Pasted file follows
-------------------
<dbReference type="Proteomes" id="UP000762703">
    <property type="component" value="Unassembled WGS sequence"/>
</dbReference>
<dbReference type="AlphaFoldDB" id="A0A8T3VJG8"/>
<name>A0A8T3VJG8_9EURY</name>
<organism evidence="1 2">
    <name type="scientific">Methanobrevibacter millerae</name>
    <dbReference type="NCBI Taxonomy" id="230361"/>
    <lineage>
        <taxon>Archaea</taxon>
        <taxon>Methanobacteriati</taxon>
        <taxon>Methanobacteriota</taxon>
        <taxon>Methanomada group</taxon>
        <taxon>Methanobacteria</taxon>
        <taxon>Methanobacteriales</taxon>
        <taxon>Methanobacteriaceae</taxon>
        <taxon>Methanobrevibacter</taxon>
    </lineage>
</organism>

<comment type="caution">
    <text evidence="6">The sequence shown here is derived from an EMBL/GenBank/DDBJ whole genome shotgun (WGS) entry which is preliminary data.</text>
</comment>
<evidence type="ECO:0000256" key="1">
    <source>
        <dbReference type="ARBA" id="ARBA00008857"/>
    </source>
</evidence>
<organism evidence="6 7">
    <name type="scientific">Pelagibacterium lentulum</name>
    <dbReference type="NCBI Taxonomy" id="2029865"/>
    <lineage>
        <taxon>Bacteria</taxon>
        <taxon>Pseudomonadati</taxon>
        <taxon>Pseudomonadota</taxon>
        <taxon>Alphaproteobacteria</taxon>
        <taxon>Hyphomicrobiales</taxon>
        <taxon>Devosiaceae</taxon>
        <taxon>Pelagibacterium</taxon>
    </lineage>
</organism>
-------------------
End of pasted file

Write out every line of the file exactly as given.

<dbReference type="Proteomes" id="UP000762703">
    <property type="component" value="Unassembled WGS sequence"/>
</dbReference>
<dbReference type="AlphaFoldDB" id="A0A8T3VJG8"/>
<name>A0A8T3VJG8_9EURY</name>
<organism evidence="1 2">
    <name type="scientific">Methanobrevibacter millerae</name>
    <dbReference type="NCBI Taxonomy" id="230361"/>
    <lineage>
        <taxon>Archaea</taxon>
        <taxon>Methanobacteriati</taxon>
        <taxon>Methanobacteriota</taxon>
        <taxon>Methanomada group</taxon>
        <taxon>Methanobacteria</taxon>
        <taxon>Methanobacteriales</taxon>
        <taxon>Methanobacteriaceae</taxon>
        <taxon>Methanobrevibacter</taxon>
    </lineage>
</organism>

<comment type="caution">
    <text evidence="6">The sequence shown here is derived from an EMBL/GenBank/DDBJ whole genome shotgun (WGS) entry which is preliminary data.</text>
</comment>
<evidence type="ECO:0000256" key="1">
    <source>
        <dbReference type="ARBA" id="ARBA00008857"/>
    </source>
</evidence>
<organism evidence="6 7">
    <name type="scientific">Pelagibacterium lentulum</name>
    <dbReference type="NCBI Taxonomy" id="2029865"/>
    <lineage>
        <taxon>Bacteria</taxon>
        <taxon>Pseudomonadati</taxon>
        <taxon>Pseudomonadota</taxon>
        <taxon>Alphaproteobacteria</taxon>
        <taxon>Hyphomicrobiales</taxon>
        <taxon>Devosiaceae</taxon>
        <taxon>Pelagibacterium</taxon>
    </lineage>
</organism>